UCLA embarks on Year Two of Biophilia Treehouse
This is an edited blog post submitted as part of the Pando Days wrap-up from the University of California, Los Angeles. We asked the UCLA team to reflect on their Pando Days experience and let us know what’s happened since the July Finale.
This is an initiative of the UCLA School of Arts and Architecture, Design Media Arts to create avian wildlife corridors in Los Angeles County, with resting, feeding and nesting sites for birds at strategic locations.
We’re focused on birds because they are indicators of the overall health of our ecosystem—especially during this sixth mass extinction, which is entirely due to human activity.
LA county is the birdiest county in the U.S. and yet, the County is also home to the largest set of threatened and endangered animals and plants in the country.
There’s great loss of green space for birds and Angelinos alike, especially in poor, underserved and under-resourced communities.
Biophilia Treehouse addresses this environmental inequity.
We’re lucky to have the support of the UCLA Sustainability Office, which set aside land for us on campus to build the prototype of our Treehouse.
We continue to make important progress despite Covid 19, which makes it impossible to get into the studio and the labs.
In the face of that, this year we’re testing how the birds respond to the conditions we set up in the treehouse. During this stage, our work will really be to pay attention to the birds, in order to see what it is that attracts or repulses them. What are the conditions that make them feel safe and thrive? What are the things that hinder them? It’s exciting, on-the-ground work.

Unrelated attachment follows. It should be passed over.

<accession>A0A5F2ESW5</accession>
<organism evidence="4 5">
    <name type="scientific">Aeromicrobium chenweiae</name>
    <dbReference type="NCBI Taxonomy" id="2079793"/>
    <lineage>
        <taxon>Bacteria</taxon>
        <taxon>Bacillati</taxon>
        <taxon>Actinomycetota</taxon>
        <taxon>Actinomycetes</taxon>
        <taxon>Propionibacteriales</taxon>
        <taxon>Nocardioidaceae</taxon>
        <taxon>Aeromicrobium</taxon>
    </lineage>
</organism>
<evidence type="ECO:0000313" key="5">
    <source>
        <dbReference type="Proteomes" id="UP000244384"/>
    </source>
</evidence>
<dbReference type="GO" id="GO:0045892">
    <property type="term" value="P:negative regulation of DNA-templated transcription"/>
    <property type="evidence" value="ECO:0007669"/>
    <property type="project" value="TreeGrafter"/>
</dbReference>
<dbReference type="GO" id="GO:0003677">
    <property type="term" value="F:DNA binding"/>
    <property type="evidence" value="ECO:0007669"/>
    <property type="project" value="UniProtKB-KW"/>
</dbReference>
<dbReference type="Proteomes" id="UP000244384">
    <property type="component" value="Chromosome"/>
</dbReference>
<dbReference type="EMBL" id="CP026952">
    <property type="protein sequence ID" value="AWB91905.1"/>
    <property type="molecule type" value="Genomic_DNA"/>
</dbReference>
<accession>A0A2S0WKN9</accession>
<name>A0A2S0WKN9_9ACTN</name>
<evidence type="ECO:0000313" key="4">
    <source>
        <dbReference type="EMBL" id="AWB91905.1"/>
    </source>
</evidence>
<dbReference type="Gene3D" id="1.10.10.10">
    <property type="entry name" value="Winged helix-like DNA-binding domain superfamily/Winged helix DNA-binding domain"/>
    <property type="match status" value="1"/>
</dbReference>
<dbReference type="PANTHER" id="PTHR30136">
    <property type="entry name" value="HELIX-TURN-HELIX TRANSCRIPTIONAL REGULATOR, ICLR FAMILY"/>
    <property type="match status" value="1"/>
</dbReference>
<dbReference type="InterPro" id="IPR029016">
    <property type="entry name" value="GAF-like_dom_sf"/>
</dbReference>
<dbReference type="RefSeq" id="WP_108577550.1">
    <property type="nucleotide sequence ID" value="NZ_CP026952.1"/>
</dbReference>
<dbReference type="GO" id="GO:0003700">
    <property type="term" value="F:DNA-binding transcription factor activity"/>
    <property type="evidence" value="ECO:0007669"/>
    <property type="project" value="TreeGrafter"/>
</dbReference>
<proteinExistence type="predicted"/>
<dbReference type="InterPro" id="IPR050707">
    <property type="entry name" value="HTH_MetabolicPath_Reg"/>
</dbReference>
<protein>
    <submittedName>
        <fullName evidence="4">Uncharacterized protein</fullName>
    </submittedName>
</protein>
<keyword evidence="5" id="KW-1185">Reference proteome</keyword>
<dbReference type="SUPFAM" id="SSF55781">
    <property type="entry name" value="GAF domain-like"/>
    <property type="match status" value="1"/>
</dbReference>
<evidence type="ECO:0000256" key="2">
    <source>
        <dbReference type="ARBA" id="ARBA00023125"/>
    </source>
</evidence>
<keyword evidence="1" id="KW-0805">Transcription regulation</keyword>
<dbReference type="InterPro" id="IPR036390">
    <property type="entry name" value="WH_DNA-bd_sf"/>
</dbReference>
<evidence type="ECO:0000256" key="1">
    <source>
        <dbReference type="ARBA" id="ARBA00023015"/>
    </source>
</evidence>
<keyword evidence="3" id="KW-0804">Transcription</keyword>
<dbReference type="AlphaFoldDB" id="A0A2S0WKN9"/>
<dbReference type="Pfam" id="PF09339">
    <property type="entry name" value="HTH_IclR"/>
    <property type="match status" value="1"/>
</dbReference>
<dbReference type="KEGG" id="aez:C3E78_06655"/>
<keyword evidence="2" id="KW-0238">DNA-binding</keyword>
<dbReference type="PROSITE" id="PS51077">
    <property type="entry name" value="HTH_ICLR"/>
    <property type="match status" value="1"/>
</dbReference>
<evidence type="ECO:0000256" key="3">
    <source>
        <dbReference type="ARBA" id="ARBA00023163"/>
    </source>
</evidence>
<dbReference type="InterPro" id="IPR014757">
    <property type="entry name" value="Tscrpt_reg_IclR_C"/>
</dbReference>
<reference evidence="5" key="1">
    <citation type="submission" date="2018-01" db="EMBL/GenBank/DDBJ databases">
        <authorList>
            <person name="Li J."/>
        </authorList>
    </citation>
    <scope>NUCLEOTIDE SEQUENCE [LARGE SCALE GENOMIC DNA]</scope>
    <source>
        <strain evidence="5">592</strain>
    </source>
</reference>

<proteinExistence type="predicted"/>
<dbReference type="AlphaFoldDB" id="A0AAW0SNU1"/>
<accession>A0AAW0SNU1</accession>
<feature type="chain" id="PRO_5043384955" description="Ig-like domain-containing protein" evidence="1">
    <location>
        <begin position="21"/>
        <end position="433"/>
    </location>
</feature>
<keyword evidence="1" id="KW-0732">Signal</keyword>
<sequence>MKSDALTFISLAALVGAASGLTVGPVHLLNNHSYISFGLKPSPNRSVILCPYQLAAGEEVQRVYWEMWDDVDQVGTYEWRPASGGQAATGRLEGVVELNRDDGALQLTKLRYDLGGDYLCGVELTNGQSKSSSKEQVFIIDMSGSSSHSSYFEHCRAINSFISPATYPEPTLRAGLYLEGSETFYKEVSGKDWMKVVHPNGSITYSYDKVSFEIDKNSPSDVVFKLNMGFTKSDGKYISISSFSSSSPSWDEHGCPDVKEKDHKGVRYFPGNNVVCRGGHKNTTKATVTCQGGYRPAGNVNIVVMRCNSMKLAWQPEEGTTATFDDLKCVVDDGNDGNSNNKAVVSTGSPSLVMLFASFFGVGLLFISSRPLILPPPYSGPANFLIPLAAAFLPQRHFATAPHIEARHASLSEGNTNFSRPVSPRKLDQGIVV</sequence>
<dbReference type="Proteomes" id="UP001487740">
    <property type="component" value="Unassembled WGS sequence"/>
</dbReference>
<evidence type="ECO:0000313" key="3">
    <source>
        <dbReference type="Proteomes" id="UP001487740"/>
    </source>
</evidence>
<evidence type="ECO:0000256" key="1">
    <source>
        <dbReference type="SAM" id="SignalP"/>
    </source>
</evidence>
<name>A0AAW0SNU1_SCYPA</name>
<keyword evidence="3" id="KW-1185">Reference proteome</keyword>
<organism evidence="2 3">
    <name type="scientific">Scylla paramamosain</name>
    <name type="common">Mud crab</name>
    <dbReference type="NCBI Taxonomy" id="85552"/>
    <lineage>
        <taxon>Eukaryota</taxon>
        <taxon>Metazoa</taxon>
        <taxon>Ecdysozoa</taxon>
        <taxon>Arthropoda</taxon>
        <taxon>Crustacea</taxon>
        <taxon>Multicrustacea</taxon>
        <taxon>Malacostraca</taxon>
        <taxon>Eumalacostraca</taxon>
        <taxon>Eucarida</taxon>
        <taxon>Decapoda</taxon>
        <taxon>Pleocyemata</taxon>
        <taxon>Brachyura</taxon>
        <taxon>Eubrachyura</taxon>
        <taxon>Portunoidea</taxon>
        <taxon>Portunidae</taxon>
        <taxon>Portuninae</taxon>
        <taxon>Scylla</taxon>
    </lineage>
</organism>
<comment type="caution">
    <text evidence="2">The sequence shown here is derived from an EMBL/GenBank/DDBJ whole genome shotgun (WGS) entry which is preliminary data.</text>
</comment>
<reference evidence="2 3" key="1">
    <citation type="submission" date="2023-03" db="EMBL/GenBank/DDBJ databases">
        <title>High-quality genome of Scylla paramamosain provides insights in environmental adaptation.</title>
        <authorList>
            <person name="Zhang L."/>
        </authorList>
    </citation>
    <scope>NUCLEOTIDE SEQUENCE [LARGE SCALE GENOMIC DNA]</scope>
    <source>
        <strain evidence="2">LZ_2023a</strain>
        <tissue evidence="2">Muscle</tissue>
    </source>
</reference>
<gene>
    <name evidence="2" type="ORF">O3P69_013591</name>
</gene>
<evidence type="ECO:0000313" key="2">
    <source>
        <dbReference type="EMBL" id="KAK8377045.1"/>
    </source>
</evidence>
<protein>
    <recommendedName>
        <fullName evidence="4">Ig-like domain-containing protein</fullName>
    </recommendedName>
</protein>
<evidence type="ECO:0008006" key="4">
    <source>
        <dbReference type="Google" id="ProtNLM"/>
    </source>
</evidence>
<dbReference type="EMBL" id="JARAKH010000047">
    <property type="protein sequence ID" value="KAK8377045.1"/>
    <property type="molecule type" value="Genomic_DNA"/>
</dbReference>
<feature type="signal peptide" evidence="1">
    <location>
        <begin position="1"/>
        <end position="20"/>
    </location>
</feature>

We’re nurturing community partnerships such as Esperanza Elementary School in Westlake. They have a garden where students learn in a hands-on, outdoor environment. We’re working to bring a treehouse into the school’s ecosystem, to strengthen what is happening there.
We’re also working with UCLA architects and facilities to ensure that our treehouse is safe and structurally sound. An important question to answer and test is what structural materials make the most sense?
Because botanists can help us test where to plant trees and add plants into the structure of the treehouse, we’re working with the Theodore Payne Foundation for Wild Flowers and Native Plants. The specialists there provide guidance and extensive knowledge about the climate and vegetation variables of Southern California.
Nevertheless, we’re all excited to do this work, because we have so many great and important projects this year.
We imagine Biophilia Treehouses everywhere across Los Angeles.
Our goal is to make our design available to community members who, with the help of student volunteers, will be inspired to collaborate in building and growing Biophilia Treehouses throughout Los Angeles County.